The history of the rowing machine has its roots in antiquity and dates back to the 13th century.
In fact, the first regatta boat was found at that time.
In its many forms, the nautical regatta was what started the need to train even on land as they say “in secca” (on the dry).
Some versions of training rowing machines for ground rowing were also found in 4th century BC Athens.
But the real history of rowing starts in the 1800s.
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The first patent for the rowing machine
In 1872 a patent was issued in the United States for the first rowing machine to Mr. WB Curtis, which obtained such a patent that included a flywheel and a ratchet system.
At that time, it was believed to be the first mechanism of its kind. But it wasn’t quite so.
Although this rowing machine was very different from those used today, it actually laid the foundation for modern indoor rowing machines used by athletes and amateurs.
This flywheel design is still used today.
Although it has greatly improved, especially in regards to the fluidity of movements, it’s often still the first choice for multiple rowing manufacturers.
The first commercial rowing machine
It is from 1900 onwards that the history of rowing machines finally takes giant steps.
As college competitions increased, students always needed to perform better.
This is why the first commercial rowing machines were sold on campus, providing them with the perfect alternative for off-season training.
Different models have tried to measure the friction or intensity of rowing movements to keep track of performance.
But only thanks to Gjessing Nilson in the 70s -who introduced the use of ballast weights- really began to have concrete results.
Using different weights, students were able to monitor their rowing performance and work to improve both strength and technique.
But the real Achilles’ heel of these models was the design.
The movements were not the most fluid and their design was often too complex to easily move machines from one place to another.
The 80s and mass production
It was in the early 1980s that rowing machines really began to be seen as practical training options.
With an increasingly lightweight design, rowing machines began to be able to be transported. Allowing athletes to train more comfortably.
In addition, it was the 80s that introduced the technology of air resistance that changed the world of rowing forever.
At the beginning of the 80s an Australian company -very famous among us sportsmen- launched the first indoor rowing machine with adjustable resistance. The combination of flywheel design with the incorporation of air resistance allowed the production of the first Concept2- the MODEL A.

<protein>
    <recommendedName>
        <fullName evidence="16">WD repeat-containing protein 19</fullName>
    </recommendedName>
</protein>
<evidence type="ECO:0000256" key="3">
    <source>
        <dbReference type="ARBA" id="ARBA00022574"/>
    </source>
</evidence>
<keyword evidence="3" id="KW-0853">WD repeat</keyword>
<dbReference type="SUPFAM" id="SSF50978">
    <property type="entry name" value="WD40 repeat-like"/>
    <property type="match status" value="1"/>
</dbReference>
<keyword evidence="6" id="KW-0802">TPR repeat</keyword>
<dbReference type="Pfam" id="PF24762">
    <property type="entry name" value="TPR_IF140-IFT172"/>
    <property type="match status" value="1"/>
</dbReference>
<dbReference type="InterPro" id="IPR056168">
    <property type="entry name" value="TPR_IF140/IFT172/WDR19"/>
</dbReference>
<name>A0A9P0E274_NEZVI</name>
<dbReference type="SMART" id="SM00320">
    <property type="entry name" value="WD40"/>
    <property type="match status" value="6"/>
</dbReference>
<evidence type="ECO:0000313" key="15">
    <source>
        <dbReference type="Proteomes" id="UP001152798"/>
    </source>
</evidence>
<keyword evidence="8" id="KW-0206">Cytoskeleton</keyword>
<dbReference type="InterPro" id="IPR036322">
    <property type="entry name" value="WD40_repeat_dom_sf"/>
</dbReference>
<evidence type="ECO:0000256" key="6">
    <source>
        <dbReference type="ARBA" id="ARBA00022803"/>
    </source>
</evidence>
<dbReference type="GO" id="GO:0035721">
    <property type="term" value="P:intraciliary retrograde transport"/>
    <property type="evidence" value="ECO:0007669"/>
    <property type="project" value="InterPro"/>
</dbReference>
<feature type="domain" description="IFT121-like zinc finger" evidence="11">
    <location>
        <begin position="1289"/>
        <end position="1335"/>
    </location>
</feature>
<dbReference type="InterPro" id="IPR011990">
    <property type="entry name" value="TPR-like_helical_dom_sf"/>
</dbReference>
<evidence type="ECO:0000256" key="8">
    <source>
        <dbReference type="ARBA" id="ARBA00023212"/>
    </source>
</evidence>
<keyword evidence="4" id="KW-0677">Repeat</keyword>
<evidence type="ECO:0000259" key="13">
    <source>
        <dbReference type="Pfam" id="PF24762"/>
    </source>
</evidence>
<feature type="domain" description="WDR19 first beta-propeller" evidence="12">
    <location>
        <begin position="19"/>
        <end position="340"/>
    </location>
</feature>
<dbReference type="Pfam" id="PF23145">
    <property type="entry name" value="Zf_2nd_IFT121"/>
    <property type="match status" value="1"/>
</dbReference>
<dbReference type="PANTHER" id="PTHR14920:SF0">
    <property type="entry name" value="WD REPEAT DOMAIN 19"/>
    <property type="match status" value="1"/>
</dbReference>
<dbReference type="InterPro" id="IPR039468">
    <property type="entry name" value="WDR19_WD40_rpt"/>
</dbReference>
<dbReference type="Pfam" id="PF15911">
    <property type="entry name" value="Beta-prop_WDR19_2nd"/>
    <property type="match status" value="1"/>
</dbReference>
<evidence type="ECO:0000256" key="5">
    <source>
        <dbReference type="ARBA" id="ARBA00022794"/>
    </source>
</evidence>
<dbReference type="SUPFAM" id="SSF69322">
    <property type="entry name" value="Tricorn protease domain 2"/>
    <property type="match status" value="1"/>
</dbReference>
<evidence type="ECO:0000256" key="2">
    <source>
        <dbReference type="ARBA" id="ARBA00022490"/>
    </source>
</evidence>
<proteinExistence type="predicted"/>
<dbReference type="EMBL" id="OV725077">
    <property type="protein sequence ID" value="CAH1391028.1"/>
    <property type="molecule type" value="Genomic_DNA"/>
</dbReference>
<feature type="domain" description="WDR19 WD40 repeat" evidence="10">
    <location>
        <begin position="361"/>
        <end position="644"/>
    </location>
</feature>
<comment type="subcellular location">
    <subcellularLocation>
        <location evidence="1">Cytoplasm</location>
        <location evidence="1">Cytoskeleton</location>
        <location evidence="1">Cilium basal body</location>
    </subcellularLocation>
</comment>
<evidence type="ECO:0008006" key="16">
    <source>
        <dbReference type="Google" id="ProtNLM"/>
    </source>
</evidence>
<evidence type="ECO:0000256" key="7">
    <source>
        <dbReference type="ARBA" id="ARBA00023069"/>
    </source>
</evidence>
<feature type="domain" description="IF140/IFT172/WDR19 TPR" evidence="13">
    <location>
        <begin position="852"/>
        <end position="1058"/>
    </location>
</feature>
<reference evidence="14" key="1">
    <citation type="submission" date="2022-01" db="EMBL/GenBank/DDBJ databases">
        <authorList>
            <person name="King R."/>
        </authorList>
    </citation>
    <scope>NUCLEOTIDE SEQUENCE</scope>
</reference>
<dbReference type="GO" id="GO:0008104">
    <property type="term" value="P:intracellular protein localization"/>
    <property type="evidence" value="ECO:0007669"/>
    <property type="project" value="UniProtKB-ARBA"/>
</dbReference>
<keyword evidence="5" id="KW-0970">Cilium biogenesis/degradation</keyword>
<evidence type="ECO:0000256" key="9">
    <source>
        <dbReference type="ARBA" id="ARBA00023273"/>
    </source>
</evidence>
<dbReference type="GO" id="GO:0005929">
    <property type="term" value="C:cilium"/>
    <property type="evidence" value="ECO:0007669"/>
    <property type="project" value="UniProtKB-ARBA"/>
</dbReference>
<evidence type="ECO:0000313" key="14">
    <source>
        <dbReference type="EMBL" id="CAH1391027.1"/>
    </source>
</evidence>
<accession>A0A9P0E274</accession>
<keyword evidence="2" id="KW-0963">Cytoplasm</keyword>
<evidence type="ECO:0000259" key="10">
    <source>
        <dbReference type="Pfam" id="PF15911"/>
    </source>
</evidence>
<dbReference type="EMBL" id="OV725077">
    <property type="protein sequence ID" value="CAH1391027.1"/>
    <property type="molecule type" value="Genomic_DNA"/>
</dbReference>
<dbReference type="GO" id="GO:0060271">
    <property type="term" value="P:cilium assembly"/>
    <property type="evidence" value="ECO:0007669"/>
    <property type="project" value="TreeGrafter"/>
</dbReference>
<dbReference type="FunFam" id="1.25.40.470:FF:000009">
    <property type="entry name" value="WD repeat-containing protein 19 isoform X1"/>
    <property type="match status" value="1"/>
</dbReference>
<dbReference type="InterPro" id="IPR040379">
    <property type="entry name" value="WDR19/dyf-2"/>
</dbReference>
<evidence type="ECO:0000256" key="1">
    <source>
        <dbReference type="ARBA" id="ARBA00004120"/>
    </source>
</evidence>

The 90s and the digitalization of the rowing machine
The 1990s were a revolutionary time for many types of fitness equipment. Rowing machines were part of the digital revolution that saw the early stages of digital performance detection used on rowing machines.
In this period, some pneumatic solutions were also produced, but they were not able to become popular, especially among domestic users because they were still not convenient.
Rowing machines have never been as reliable and capable as they are today.
Many of them come with folding designs, recommended for both professional training and home use. With fully digitalized experiences, they can accomodate multiple users and represent one of the most successful solutions for weight loss and fun training.
The low impact of the rowing machine on the joints allows this type of training to be used by anyone who wants to keep fit, not only real rowers.
Today’s rowing machines are equipped with different levels of resistance and are created for maximum connectivity.
If you train with a modern rowing machine, you have the possibility to transfer, store and keep track of your training results. This comes in handy from different perspectives, especially when training for a goal, such as improved cardiovascular endurance.
Air resistance and magnetic resistance are the 2 most commonly used systems on modern rowing machines. Water rowing machines are also available. Although they are more expensive, they are the types of machines that allow you the closest experience to rowing in the water. They are often paired with wooden frames to provide a truly premium training experience.
The future of rowing machines
Many people believe that there is no more room for innovation when it comes to rowing machines. But this is not the case, as the history of rowing has already shown: changes are often much faster than you think.
One of the areas that should have a major impact on future training is wearable technologies.
These technologies are generally expensive for the occasional user, they are becoming more convenient. Several solutions can now also be purchased by the home user.
This means being able to monitor the biomechanics of their movements and analyze them with the help of their coach.
The history of the rowing machine is deeply rooted in competitions but has become more and more current and accessible to the general public.
We are sure that the rowing machine is his way still holds many surprises.
How to choose your rowing machine
If you do not know how to choose which rowing machine to buy, please read this interesting rowing guide.